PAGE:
Western Courier

OPS and MPD hosts coffee with a cop

Tabi Jozwick, Courier Staff

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Western Illinois University’s Office of Public Safety (OPS) and the Macomb Police Department  (MPD) hosted Coffee with a Cop on Wednesday to allow members of the campus community to come together with local law enforcement officers to ask questions, voice concerns and become familiar with the officers. OPS hosted their Coffee with a Cop at the University Union Concourse while the MPD hosted theirs at Hy-Vee.

 “The purpose of Coffee with a Cop is to have a one-on-one interaction with police officers,” said Office of Public Safety Police Sergeant Derick Watts. “There’s no agenda, there’s no program and there’s no PowerPoint. It’s just if you have a question, you go up and ask a police officer what your question is and you get free coffee or water out of the deal, so it’s a win-win for the students.”

 Both Watts and Macomb Police Officer Troy Shoudel said people may be scared to talk to law enforcement officers, especially if they see a police officer on the street. They believed that Coffee with a Cop is a good way to interact with local law enforcement officers.

 “Sometimes people aren’t comfortable speaking out in a public setting,” Shoudel said. “Maybe there’s a question that they are not comfortable voicing out in from of an entire room. Coffee with a Cop takes just about your average citizen and puts them in touch face to face, not at a podium, with somebody who is your low level, what I call, is your basic cog in the system, not the chief, not the public
information officer.”

 According to Shoudel, citizens of any district, county or city should become familiar with the officers who pledged their life to serve and protect them.

 “You call 911 because you have some emergency or someone breaking into your house, whatever the case may be, the people that you will be talking with today are some of the officers that are coming out and the public deserves to have confidence in those people if they do call,” Shoudel said.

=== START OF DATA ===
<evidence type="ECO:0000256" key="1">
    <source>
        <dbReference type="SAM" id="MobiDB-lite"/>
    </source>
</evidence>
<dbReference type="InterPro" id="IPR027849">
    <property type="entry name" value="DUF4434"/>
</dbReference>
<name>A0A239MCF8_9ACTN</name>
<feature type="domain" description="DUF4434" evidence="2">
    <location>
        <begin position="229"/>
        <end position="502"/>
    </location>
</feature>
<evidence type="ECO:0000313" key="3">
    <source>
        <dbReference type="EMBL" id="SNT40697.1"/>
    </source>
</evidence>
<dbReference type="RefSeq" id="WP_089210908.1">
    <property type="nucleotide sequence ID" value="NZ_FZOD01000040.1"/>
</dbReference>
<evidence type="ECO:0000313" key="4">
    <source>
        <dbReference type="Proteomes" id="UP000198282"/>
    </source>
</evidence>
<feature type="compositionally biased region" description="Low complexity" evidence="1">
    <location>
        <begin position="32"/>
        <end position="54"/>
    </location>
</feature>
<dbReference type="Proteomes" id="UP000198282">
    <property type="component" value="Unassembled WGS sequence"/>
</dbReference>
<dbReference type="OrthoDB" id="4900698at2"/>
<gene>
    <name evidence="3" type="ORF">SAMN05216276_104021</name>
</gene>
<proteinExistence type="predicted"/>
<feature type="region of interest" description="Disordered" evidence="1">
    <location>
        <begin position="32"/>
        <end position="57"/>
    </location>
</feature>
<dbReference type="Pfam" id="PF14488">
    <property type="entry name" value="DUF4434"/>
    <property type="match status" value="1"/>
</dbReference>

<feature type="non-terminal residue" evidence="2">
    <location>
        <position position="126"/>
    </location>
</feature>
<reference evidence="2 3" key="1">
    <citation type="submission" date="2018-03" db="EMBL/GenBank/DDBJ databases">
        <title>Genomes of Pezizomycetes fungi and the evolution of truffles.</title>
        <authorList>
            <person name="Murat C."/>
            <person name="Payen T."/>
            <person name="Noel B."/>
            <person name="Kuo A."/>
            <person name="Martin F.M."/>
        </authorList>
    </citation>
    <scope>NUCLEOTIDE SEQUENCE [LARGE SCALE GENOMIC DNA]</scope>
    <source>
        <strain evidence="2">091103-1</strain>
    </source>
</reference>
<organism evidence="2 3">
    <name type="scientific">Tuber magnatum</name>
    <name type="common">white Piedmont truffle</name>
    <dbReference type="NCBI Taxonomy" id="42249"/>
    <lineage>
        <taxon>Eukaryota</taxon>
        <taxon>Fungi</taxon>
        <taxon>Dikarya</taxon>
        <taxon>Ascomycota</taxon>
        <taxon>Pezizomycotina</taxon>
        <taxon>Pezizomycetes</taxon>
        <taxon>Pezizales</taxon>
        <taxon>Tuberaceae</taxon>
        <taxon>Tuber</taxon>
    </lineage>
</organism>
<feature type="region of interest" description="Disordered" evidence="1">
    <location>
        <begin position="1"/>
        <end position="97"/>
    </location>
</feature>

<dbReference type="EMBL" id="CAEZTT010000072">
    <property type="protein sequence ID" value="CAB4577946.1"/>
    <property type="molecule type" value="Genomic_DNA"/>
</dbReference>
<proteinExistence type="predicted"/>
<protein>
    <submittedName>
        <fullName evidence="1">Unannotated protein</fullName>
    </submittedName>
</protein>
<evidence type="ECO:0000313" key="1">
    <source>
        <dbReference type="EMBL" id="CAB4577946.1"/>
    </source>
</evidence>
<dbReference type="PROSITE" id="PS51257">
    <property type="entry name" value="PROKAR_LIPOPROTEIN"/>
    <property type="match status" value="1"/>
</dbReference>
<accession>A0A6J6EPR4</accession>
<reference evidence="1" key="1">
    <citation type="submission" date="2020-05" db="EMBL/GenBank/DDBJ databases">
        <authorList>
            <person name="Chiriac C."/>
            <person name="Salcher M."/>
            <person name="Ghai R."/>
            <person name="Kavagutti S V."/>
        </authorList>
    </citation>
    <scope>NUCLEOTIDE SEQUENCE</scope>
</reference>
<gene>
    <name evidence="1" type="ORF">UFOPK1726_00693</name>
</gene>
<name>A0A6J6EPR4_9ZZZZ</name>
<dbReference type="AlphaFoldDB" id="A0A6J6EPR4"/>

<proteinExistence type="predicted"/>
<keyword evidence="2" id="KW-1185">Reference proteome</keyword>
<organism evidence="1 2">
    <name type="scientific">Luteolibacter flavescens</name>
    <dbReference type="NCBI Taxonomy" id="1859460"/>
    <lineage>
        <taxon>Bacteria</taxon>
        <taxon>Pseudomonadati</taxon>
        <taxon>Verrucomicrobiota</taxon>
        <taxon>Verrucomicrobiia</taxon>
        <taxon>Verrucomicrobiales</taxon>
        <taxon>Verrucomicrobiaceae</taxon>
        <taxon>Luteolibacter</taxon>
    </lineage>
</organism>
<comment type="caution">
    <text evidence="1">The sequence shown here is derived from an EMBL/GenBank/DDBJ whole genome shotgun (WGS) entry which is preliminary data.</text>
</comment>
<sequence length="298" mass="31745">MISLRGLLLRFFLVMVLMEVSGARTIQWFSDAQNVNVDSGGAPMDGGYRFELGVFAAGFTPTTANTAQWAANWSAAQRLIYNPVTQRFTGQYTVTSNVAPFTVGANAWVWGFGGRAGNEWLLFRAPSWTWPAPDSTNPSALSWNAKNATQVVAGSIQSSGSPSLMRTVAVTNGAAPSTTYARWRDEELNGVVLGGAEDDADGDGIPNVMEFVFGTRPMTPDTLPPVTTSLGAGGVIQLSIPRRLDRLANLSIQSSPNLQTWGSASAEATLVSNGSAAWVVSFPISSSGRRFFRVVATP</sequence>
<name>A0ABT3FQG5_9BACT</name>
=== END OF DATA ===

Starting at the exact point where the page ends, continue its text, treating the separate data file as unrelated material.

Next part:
Communications major Richard Lawrence spent some time talking with OPS officers about the national anthem protest at the homecoming game, to ask questions about the issues between Western’s black community and OPS and to bridge the gap with answers and solutions.

 “You create a better trust, create a better relationship when you have dialogue,” Lawrence said. “I feel that the more we dialogue, the more we ask questions, share our concerns and now they know our problem and we know their problem, now we can come up with solutions. Now we can work together, figure out how we can make things better for both of problems.”

 Both OPS and MPD used various ways to reach out to the people from their Facebook pages to their programs. OPS teach self-defense courses, give lectures to University 100 classes, do safety floor programs and give out prizes to students who practiced safety habits. 

 “We have an Explorer program that is growing leaps and bounds in recent years,” Shoudel said. “It involves having to give youngsters a kind of breakout into the world of policing and to get to know about it a little bit more rather than maybe trying to decide whatever to go to college to be a cop. It gives them a little taste of all the different things before they get into that. We also have a citizen police academy, which is a recent development and it brings in people who are residents of the community and go through a pseudo police training that is very similar to what we got. We had a great response
from that.”

 Shoudel stressed that police officers not only work for their communities, but that they also live within the communities.

 “We are your wrestling coaches, your cheerleading coaches for your kids,” Shoudel said. “Some people don’t realize that because they see us wearing our uniforms all the time and it could be intimidating.” 

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The independent student newspaper of Western Illinois University. Serving Macomb since 1905.
OPS and MPD hosts coffee with a cop